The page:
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Israel presses deadly Gaza strikes, rockets hit Israel

Israeli warplanes carried out 30 air strikes over Gaza on Saturday (Aug 9), killing five Palestinians, as militants fired six rockets into Israel, leaving international mediators scrambling to rescue ceasefire talks.

GAZA CITY: Israeli warplanes carried out 30 air strikes over Gaza on Saturday (Aug 9), killing five Palestinians, as militants fired six rockets into Israel, leaving international mediators scrambling to rescue ceasefire talks.

Gaza emergency services said two men were killed in a strike on a motorcycle in Al-Maghazi camp and that the bodies of three others were pulled from the rubble of the Al-Qassam mosque in the Nuseirat camp in the middle of the enclave.

The Palestinian interior ministry said Israeli jets destroyed three mosques, the one in Nuseirat, one in the Zeitoun area and one in Jabaliya in the north. At least two of the mosques were considered close to Hamas.

Only the minaret was left standing at the huge Al-Qassam mosque, an AFP photographer said. "We heard a loud explosion and it was the beginning of the explosions and a warning to residents to evacuate the area to stay away," said Jood Irhaem, who lives close to one of the mosques. "Minutes later there were two strong explosions."

Israel said Palestinian militants fired six rockets into Israel on Saturday, bringing to 44 the number of projectiles launched into the Jewish state since the end of a 72-hour truce on Friday. One civilian and a soldier were wounded on Friday, but no injuries or damage were reported on Saturday.

Israel said it had carried out around 100 strikes in Gaza since Friday, 30 of them since midnight. Palestinian medics say 10 people have been killed and more than 40 wounded since the truce expired. In the occupied West bank, two Palestinian men died after being shot by Israeli troops during violent clashes at protests in Hebron and near the Jewish settlement of Psagot, medics said.

The month-long conflict flared again after mediators tried but failed to extend a ceasefire that expired on Friday morning as Palestinian militants shattered the quiet with pre-dawn rocket attacks.

Fighting between Israel and Hamas has now killed at least 1,900 Palestinians and 67 people on the Israeli side, almost all soldiers, since July 8. The United Nations says at least 1,354 of the Palestinians killed since July 8 were civilians, including 447 children.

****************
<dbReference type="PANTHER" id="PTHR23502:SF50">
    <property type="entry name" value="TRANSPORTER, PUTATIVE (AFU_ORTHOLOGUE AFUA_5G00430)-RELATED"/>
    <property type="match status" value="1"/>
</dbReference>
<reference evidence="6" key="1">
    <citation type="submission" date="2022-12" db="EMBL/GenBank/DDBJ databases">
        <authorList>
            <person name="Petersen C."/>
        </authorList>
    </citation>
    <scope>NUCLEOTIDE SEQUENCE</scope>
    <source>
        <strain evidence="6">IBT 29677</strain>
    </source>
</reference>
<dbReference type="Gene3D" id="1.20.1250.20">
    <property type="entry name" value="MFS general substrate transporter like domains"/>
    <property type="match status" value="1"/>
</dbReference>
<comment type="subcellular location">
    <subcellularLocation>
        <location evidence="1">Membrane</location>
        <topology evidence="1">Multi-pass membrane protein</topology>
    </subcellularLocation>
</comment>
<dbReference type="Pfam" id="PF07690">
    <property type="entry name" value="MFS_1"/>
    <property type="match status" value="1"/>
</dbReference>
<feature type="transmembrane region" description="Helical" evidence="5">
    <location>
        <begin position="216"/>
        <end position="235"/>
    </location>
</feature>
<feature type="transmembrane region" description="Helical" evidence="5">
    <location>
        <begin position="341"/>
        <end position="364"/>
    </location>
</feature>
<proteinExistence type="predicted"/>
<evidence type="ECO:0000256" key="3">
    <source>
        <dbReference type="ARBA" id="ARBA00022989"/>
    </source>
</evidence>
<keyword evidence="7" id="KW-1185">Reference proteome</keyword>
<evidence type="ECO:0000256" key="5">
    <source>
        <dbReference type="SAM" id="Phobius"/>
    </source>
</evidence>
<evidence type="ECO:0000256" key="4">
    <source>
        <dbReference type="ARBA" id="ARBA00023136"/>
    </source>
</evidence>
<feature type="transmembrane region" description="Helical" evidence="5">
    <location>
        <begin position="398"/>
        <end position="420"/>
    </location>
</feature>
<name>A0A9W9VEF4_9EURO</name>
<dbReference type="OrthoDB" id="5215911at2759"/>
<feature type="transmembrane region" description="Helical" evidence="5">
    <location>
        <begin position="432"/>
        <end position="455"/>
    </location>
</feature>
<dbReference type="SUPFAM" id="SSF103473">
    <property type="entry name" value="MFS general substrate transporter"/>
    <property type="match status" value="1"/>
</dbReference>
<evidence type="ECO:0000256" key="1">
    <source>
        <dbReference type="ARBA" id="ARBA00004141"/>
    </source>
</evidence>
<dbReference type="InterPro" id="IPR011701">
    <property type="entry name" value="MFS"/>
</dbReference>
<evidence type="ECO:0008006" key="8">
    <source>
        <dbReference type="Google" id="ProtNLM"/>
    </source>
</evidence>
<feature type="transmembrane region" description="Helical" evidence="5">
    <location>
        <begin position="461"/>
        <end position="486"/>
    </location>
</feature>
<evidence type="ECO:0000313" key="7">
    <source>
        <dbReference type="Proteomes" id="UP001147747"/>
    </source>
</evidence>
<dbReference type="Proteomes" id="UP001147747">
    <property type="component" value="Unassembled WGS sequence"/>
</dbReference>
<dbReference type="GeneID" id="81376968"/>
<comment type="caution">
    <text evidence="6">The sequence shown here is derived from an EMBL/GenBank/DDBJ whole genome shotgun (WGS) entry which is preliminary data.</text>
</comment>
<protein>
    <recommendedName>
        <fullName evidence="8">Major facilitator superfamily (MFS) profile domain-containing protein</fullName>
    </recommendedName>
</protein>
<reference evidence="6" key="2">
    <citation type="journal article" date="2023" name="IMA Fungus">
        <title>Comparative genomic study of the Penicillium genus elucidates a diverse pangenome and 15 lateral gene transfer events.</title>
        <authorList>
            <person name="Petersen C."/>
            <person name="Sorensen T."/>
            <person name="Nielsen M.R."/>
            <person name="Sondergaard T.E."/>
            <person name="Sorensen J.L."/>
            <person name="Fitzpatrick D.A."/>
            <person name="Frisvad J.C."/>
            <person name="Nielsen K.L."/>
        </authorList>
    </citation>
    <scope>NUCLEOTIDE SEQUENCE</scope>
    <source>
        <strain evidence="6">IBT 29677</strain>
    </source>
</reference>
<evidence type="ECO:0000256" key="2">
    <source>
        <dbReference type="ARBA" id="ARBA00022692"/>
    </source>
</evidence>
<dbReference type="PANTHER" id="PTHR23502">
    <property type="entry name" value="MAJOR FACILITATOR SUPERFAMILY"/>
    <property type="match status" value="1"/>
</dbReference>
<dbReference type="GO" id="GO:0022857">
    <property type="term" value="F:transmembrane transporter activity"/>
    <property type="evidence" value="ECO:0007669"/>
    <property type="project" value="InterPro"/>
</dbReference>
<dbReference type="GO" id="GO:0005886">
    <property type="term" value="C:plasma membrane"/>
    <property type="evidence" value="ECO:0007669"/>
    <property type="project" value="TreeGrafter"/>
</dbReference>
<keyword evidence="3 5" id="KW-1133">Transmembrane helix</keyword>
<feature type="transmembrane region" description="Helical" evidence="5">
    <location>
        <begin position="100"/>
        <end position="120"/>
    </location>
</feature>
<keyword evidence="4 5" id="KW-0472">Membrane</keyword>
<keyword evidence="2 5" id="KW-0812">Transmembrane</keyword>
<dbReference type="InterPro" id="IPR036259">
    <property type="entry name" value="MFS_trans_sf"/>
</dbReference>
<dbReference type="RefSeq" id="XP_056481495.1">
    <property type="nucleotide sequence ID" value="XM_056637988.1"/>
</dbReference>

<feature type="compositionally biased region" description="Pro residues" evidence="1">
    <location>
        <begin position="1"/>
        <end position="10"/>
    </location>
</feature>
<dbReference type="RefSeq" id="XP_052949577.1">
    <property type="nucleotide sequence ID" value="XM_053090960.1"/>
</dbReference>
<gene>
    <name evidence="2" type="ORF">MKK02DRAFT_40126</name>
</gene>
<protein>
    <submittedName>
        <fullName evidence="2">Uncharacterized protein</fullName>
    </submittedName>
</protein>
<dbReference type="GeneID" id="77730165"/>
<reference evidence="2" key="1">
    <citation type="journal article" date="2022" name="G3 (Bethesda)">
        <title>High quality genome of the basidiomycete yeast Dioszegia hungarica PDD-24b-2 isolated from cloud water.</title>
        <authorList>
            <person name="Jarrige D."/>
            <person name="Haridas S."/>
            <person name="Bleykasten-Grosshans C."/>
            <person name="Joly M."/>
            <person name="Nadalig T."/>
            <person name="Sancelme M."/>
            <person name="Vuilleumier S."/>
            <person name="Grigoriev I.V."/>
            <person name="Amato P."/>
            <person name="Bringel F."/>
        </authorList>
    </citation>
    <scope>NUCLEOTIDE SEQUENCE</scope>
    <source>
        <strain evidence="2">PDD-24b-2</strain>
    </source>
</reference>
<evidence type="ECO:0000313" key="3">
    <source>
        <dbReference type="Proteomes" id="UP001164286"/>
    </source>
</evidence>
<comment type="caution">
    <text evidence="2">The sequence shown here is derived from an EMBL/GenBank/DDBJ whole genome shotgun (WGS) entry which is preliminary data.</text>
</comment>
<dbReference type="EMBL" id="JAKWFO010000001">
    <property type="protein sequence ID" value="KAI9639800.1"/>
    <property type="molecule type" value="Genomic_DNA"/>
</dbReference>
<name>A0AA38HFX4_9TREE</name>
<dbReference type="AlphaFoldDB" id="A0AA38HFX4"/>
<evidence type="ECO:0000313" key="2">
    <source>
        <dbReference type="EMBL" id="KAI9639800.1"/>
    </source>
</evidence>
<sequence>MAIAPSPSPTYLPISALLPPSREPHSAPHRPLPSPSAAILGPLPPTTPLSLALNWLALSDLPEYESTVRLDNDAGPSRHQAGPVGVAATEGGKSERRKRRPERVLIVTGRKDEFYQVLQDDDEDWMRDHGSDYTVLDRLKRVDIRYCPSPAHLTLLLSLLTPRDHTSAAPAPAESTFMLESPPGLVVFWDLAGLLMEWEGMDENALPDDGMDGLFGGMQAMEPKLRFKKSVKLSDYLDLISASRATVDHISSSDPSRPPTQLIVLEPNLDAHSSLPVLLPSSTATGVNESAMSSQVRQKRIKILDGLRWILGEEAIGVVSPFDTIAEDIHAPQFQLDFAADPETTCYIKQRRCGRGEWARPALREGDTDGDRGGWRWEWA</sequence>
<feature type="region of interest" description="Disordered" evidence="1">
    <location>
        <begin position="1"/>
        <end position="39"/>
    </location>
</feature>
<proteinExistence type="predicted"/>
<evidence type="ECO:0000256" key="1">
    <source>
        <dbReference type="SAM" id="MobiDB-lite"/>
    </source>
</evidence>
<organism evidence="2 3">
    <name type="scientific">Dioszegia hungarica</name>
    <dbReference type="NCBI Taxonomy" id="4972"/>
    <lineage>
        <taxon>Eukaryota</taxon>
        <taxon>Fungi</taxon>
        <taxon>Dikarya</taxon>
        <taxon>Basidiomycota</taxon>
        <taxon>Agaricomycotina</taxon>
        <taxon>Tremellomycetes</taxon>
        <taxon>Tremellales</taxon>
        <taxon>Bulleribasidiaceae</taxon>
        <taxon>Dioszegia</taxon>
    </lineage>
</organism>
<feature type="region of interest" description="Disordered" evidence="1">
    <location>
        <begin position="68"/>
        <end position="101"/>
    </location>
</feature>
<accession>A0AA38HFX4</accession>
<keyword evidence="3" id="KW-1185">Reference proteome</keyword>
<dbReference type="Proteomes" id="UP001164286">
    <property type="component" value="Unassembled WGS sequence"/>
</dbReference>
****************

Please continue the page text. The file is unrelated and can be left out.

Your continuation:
EGYPT, US STILL TRYING

Many Palestinians who had gone home during the ceasefire have returned to schools. Adnan Abu Hasna, a spokesman for the UN agency for Palestinian refugees, said 222,000 people we sheltering in 89 UN schools. But combat has not resumed with the same fierce intensity, feeding hopes for a new truce.

"Our hope is that the parties will agree to an extension of the ceasefire in the coming hours," said State Department spokeswoman Marie Harf. Acting US Middle East peace envoy Frank Lowenstein, in Cairo for some days, "is still trying to help the parties get a permanent ceasefire," a US embassy official said. Egyptian mediators met a Palestinian delegation again Friday evening and were waiting to hear back from the Israelis after Shabbat, the Jewish sabbath, ends at sundown Saturday.

Israel warned it would not negotiate under fire, and Prime Minister Benjamin Netanyahu ordered the military to retaliate "forcefully" and blamed the Islamist movement Hamas for breaching the ceasefire.

In southern Israel, the army has banned gatherings larger than 500 people within 40 kilometres (25 miles) of Gaza, and said kindergarten and summer camps could only operate if there was a bomb shelter nearby.

Pressure group Peace Now has called on supporters to rally on Saturday night in Tel Aviv against the war and to call for a diplomatic solution.

'BIBI TOO STRONG': OBAMA

President Barack Obama told The New York Times in an interview published Saturday that there were limits to US influence on both sides to reach a solution to the decades old Israeli-Palestinian conflict.

Netanyahu had a strong support base in Israel and Palestinian president Mahmud Abbas was weak domestically, he said. "If he (Netanyahu) doesn't feel some internal pressure, then it's hard to see him being able to make some very difficult compromises, including taking on the settler movement," Obama was quoted as saying. "In some ways, Bibi is too strong (and) in some ways Abu Mazen is too weak to bring them together."

Hamas and Palestine Liberation Organisation officials want the lifting of Israel's eight-year blockade of Gaza and the building of a sea port. They also want Israel to free 125 key prisoners.

A British, French and German proposal to rebuild Gaza aims to strengthen the hand of Abbas and his Palestinian Authority while clamping down on Hamas and other Gaza militants to ensure Israel's security.

Israel waged the conflict to destroy Hamas's arsenal of rockets and its network of attack tunnels that posed a direct threat to the Jewish state. 

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